Summer snap.

Dear friends,

summer

Summer has snapped ’round my house.

How do I know? Every change of season and arriving holiday announces itself via the mirror above my buffet. The latest bedecking involves twinkly lights (but of course), some printed burlap ribbon, a red-white-and-blue wreath, a handful of mini-flags, and a pennant banner I made a few weeks ago.  The opening day of Memorial Day weekend seemed like the perfect time for a little redecorating. I’ve got a big supper planned for tonight — beef brisket, coleslaw and baked beans — and I thought we needed to mark the official start of our summer fun with seasonal decor.

By the way, the phrase “summer fun” is used carefully around our house. When Kate and Parker were in grade school — back when their Grannie was still their nanny — I got the notion they were frittering away their summers like lazybugs. So one May I spent hours developing a summer curriculum that involved trips to the library, book reports, chores, and all sorts of forced, Mom-approved activity. I created a tabbed binder with to-do lists, charts and progress reports and insisted my mother, Grannie, implement my regimen. I labeled my big binder of instructions”Kate and Parker’s Summer Fun Plan.”  You can imagine the look on their faces when I unveiled my creation.

You can also imagine how well it went over, with both the kids and their reluctant drill sergeant. Let’s just say no trace remains of the binder and I rarely utter the word “fun” right after the word “summer” lest I be ridiculed out of the room. Ever since then, my approach to summer with my children has been decidedly laissez-faire.

Speaking of laissez, here’s where I plan to do most of it this summer:

deck

This is the easternmost corner of our deck, and it’s the view you see from our living room sofa. Our deck is giant and wraps two sides of our home. We grill near the kitchen door, eat and recline near the dining room windows, and have our coffee here, right outside the living room. Though you can’t see it in this photo, just to the left of this spot is my cutting garden. Since I plant from seed every year (because I’m too lazy and too cheap to buy seedlings), there are no blooms yet. But in another couple of weeks, I’m sure there will be a riot of color to gaze upon from this spot. I can’t wait.

Here’s a shot from last year to tide us over:

newflower

With gratitude {for a long weekend and the urge to enjoy it with nothing more than good food and good company},

Joan, who figures if spring sprung, then summer snapped, although she has no idea why she thinks so, and is generally confused by things like past participles and probably should have avoided  this train of thought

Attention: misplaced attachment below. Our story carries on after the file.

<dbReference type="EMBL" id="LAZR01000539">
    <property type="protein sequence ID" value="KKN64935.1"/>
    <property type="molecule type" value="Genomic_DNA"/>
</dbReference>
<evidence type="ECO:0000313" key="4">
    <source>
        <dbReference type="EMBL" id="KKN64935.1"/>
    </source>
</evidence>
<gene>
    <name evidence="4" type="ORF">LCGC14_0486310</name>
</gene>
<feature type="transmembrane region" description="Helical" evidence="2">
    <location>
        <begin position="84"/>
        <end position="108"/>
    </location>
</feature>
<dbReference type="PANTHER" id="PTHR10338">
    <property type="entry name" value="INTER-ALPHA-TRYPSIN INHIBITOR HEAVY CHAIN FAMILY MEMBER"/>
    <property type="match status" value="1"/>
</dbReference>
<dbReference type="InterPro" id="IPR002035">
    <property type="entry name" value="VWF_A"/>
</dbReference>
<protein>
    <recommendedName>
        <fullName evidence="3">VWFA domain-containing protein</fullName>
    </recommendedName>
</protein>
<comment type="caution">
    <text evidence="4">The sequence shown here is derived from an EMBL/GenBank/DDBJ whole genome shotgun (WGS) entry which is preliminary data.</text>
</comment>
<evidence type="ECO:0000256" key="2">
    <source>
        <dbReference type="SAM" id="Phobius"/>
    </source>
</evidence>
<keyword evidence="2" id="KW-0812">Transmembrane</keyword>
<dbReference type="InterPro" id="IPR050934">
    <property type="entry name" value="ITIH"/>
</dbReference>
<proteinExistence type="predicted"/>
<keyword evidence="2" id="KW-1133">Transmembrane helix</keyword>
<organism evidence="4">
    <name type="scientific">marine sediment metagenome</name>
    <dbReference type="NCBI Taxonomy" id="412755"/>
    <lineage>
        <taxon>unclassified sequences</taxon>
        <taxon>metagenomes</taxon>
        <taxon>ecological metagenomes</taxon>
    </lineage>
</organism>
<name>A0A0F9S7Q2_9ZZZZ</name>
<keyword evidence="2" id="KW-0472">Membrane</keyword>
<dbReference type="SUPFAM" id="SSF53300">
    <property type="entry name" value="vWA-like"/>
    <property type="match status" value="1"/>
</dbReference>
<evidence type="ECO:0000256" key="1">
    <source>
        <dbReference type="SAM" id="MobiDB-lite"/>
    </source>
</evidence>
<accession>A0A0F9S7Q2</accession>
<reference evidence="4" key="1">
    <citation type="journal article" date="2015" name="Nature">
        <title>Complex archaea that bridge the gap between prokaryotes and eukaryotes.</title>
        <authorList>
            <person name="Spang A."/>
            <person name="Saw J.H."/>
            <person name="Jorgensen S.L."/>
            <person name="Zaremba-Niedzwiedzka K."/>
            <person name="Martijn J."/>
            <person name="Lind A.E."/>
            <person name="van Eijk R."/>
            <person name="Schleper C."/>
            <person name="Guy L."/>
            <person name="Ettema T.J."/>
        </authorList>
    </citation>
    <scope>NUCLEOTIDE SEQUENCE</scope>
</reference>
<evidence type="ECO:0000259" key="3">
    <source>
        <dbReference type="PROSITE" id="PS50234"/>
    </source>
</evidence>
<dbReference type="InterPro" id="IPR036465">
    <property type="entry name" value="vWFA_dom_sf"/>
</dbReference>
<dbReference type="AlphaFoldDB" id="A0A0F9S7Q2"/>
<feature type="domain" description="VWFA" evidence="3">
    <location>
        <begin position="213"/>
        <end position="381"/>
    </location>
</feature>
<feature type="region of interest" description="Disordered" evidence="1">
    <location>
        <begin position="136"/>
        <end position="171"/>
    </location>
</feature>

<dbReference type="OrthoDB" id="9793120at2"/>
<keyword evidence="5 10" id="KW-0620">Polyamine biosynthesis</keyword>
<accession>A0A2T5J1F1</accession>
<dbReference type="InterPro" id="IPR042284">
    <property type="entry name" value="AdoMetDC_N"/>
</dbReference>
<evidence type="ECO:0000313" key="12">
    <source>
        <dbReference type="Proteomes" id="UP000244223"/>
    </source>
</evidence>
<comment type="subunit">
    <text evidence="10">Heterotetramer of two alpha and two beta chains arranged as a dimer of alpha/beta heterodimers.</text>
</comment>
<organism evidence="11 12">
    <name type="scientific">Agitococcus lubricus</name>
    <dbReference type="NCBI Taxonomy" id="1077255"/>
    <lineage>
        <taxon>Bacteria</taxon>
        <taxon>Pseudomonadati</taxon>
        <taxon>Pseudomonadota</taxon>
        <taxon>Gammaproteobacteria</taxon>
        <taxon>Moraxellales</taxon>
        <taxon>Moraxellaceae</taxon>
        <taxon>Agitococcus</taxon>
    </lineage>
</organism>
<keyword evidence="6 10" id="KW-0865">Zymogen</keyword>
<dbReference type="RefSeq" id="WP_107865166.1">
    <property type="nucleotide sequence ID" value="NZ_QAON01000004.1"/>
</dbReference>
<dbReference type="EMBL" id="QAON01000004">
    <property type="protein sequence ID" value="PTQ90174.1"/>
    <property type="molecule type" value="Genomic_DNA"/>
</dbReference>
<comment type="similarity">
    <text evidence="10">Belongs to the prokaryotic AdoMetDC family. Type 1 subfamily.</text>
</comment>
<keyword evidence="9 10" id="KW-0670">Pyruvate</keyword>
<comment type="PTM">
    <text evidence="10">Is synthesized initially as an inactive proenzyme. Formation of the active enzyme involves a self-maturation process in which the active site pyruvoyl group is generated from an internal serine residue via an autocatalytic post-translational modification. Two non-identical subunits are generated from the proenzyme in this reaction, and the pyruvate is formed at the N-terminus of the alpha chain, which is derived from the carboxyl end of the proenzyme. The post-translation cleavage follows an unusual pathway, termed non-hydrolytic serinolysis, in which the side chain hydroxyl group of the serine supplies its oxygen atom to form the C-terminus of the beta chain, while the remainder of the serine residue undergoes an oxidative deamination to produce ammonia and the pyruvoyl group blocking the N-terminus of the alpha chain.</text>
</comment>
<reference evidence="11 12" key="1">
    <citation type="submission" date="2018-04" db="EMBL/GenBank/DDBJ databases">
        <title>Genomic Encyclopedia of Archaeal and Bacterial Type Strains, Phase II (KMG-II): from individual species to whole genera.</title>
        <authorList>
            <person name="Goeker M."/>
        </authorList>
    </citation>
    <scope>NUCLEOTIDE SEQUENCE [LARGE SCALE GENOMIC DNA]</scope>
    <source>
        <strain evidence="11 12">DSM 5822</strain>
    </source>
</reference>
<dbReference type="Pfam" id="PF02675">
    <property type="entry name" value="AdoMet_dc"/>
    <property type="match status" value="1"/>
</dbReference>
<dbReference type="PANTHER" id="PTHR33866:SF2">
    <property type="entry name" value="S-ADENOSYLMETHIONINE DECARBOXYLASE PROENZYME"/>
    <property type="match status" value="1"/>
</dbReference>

One of those days.

Dear friends,

It’s one of those days, baby, where the entire world is sweet and bright and happy.

We’ve had a long morning rain, which all the creatures around our place needed so. It’s just a bit chilly, which practically makes me sing September. My boys are in the next room watching football and talking about plans great and small and the sound of their voices tumbling toward me is music to my ears.

And me? I’m sitting on the sofa with a blanket over my feet, a cup of coffee and a cat snuggled close by, and a view of the scenic Missouri hills stretched out beyond my toes.

I spent the morning constructing a simple reminder of my mantra, seven letters glued to burlap patches, strung by twine and ribbon, and stretched across a mirror to reflect gratitude throughout our home. It’s a one-word poem in tribute to the season of thankfulness otherwise known as autumn.

Join me (won’t you?) in the moment, in the reflection, in the acclamation of a day made for no more or no less than the fullness of our hearts.

With gratitude {for the first in a long season of perfect fall days},

Joan, who saw a similar banner on Etsy for $25 and thought “Psssshaw, I can make that” and promptly did for about two bucks

PS: For many years, my dining room buffet has been the center of my expressions of seasonal decor. It usually starts with twinkly lights and extends from there to a large stash of holiday tchotchkes. I wasn’t quite ready for the explosion of pumpkins and fall leaves I usually pull out after Labor Day, so I went with a muted, faded summer look. Here’s an unedited photo if you’re curious to see the entire tableau.